It sounds like an obvious question: “What’s the difference between the original TYEPRO tool and the TYEPRO Fly & Ice?”
True, one is designed primarily for ice fishing and fly fishing... but understanding the reasons why one is used for X situation and not Y can be a big help if you find that your preferred hook or jig isn’t meshing with a TYEPRO tool according to plan. The most basic thing to understand is the size of the hook, fly or jig that you’re using.
NOTE: The method of measuring hooks and flies is hardly an official one. Although different brands use the same numbering convention for placing measurements on their products, it’s all arbitrary. You shouldn’t be surprised if one hook or fly is labelled one way, yet behaves slightly differently when placed in a TYEPRO. This is because TYEPRO functionality depends on the diameter of the eyelet and the gauge of wire used, not the hook size—as a relative measurement of the distance from the tip of the hook to the shank, hook size actually varies from brand to brand.
Below, you'll see a photo of what happens when you try to use too large of a hook with a TYEPRO Fly & Ice:
The size of hooks are listed down to #32, although it should be noted that the scale travels in an order reverse of what you might expect. A #1 will be a larger hook, while a #32 will be mind-bogglingly small. Hooks can also be larger by crossing over the “0” median and moving upward, with 1/0, 3/0, etc. (read as “one-aught.” The aught-size hooks increase in size as the first digit increases).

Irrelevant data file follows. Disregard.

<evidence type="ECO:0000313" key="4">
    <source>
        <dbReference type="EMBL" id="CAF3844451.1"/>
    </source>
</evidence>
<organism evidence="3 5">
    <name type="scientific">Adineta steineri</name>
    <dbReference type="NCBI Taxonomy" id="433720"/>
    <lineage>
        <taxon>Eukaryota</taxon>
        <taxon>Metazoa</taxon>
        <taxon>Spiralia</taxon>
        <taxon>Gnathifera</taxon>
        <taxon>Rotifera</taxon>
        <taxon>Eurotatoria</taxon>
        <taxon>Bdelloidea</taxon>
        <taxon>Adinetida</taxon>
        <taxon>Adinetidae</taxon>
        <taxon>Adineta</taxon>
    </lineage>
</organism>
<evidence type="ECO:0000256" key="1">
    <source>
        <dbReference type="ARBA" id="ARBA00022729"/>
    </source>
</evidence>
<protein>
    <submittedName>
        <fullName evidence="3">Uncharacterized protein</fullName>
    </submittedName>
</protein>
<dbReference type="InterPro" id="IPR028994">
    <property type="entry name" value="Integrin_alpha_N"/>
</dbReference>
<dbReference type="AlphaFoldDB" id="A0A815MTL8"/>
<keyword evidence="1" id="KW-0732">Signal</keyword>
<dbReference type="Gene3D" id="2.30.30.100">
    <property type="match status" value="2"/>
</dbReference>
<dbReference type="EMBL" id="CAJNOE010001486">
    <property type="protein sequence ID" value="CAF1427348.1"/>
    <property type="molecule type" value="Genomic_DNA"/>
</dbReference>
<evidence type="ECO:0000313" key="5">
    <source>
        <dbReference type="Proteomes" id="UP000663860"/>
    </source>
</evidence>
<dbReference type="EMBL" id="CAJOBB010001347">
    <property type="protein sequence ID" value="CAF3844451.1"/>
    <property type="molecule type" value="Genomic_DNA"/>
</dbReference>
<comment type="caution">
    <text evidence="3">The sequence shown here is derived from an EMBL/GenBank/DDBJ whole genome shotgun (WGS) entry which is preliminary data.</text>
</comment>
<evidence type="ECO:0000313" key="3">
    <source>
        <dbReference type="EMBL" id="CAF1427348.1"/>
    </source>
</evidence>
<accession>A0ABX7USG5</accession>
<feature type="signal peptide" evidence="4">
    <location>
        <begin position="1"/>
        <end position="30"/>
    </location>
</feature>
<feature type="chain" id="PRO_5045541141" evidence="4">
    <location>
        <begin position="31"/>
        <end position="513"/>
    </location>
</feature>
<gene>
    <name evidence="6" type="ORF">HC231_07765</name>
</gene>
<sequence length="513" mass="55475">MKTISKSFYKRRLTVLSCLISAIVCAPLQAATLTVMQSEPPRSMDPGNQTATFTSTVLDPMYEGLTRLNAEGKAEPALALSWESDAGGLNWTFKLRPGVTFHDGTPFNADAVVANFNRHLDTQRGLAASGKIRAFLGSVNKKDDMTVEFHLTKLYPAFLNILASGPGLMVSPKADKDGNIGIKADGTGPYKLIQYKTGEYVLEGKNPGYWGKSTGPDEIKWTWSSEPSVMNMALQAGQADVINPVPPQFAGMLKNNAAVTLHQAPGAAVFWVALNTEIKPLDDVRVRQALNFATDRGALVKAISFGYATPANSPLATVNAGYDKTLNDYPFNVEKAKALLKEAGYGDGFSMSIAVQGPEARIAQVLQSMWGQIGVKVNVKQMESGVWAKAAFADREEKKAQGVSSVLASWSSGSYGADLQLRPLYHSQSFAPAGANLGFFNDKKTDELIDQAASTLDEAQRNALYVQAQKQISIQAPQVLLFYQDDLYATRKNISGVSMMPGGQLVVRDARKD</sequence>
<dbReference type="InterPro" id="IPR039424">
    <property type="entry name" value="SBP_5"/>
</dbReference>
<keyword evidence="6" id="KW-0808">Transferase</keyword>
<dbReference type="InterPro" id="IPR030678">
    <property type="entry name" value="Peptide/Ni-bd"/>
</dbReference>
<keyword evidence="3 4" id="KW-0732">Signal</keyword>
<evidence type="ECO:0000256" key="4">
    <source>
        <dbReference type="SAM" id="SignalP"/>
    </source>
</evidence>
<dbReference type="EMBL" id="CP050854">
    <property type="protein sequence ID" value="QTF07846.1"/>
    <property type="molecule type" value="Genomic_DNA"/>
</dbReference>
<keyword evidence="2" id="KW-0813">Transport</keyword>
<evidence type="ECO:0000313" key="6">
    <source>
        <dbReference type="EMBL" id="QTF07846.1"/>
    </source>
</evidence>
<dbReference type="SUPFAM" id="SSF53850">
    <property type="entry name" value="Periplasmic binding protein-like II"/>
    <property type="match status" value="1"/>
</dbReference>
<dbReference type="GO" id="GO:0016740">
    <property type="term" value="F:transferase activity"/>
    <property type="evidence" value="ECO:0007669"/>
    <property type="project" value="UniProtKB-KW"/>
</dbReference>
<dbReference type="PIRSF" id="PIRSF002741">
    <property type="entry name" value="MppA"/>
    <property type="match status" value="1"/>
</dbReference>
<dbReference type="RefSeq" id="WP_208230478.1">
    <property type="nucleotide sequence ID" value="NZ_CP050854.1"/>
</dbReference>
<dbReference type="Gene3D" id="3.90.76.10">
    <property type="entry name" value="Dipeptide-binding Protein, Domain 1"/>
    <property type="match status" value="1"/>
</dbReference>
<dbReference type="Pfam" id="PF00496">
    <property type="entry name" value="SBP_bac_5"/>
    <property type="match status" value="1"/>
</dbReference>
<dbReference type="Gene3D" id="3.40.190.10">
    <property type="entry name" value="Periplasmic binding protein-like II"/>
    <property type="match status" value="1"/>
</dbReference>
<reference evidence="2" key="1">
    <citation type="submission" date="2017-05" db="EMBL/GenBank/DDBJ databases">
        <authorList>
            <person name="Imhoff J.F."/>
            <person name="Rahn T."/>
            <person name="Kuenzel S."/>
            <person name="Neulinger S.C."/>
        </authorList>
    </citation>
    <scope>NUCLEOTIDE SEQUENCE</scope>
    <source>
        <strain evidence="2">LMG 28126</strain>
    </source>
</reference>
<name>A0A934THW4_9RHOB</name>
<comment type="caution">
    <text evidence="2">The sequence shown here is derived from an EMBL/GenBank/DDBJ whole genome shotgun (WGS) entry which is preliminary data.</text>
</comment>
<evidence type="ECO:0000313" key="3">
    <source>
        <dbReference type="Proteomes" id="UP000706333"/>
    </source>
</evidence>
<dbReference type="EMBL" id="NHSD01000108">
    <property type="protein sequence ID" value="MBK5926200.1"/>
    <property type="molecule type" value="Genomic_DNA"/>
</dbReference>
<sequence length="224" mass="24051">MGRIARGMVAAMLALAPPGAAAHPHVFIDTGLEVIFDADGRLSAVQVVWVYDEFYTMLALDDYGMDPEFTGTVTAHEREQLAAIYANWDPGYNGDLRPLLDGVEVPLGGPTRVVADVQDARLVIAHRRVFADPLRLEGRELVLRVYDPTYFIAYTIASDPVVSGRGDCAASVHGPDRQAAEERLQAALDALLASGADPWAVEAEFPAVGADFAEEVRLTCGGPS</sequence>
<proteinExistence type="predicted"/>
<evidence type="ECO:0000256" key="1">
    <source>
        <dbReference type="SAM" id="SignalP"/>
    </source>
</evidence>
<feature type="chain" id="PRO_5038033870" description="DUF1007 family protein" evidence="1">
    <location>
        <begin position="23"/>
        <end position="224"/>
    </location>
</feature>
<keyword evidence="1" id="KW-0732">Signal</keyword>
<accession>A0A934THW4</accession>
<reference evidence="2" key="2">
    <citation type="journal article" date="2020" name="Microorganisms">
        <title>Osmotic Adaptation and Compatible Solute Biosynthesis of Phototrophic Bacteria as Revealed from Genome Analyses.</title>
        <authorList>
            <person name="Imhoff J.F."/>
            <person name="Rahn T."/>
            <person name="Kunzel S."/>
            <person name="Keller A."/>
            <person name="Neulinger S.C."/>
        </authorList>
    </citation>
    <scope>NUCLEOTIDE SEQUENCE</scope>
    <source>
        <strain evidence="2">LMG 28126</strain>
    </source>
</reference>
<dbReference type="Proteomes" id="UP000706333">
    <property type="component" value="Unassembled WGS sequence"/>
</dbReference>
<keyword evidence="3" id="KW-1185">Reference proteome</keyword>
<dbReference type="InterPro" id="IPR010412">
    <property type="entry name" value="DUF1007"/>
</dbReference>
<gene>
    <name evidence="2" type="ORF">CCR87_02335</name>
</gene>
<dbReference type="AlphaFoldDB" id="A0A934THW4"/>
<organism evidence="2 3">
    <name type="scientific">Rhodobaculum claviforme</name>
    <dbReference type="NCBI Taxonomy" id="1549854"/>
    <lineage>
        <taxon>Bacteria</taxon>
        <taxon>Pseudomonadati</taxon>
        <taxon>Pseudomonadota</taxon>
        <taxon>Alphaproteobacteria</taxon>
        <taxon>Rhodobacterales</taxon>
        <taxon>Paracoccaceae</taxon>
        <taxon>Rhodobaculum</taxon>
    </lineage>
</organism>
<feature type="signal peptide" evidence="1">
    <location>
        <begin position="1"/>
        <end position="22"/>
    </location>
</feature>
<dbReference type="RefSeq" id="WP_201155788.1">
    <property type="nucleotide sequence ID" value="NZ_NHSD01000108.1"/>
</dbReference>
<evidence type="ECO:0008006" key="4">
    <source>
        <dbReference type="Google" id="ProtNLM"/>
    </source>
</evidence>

A #32 is so small that we have not designed a TYEPRO product with the ability to handle such small hooks; people using such tiny snares probably aren’t rookies, and probably don’t deal with poor eyesight either. The same goes for hooks bigger than 5/0: They won’t fit in the TYEPRO, but most of our clients won’t typically use such behemoths.
So why not use the same tool, if both use the same measurement method?
A fly is, realistically, a glorified form of hook. The fly’s most recognizable feature requires a tweak to the original TYEPRO design.
The obvious difference between a hook and fly is the colorful feathers and hair, all intended to mimic the prey of the target fish. The portion of these feathers and hair that is intended to look like legs, known as “hackle,” makes an impact: It often gets in the way of the tool, providing less eyelet to grip. The TYEPRO Fly & Ice version allows the user a better opportunity than the original TYEPRO to grip the eyelet on many flies with hackle, and thread, near the eyelet.
The slight change in design also alters what size flies can be used with the tool. We recommend TYEPRO Fly & Ice for fly sizes from #2 to #16.
Measuring a jig is quite different than measuring a hook, in that the former is classified by weight, and not any sort of length.
What size jig you use may impact which TYEPRO works better for you. We recommend jigs between 1/64 oz. and 1/2 oz. when using the original TYEPRO, or 1/32 to 1/8 oz. when using a Fly & Ice tool.
The original TYEPRO works better for jigs that have a shank, because the eyelet can fit further into the tool. This also allows the original TYEPRO tool to handle a wider range of weights. The eyelet pocket on the original tool is set deeper into the tip to hold eyelets with at least a short shank. TYEPRO Fly & Ice is primarily designed to hold jigs without shanks. If you try to put a shank-less jig in the original TYEPRO, it just won’t position the eyelet properly for threading.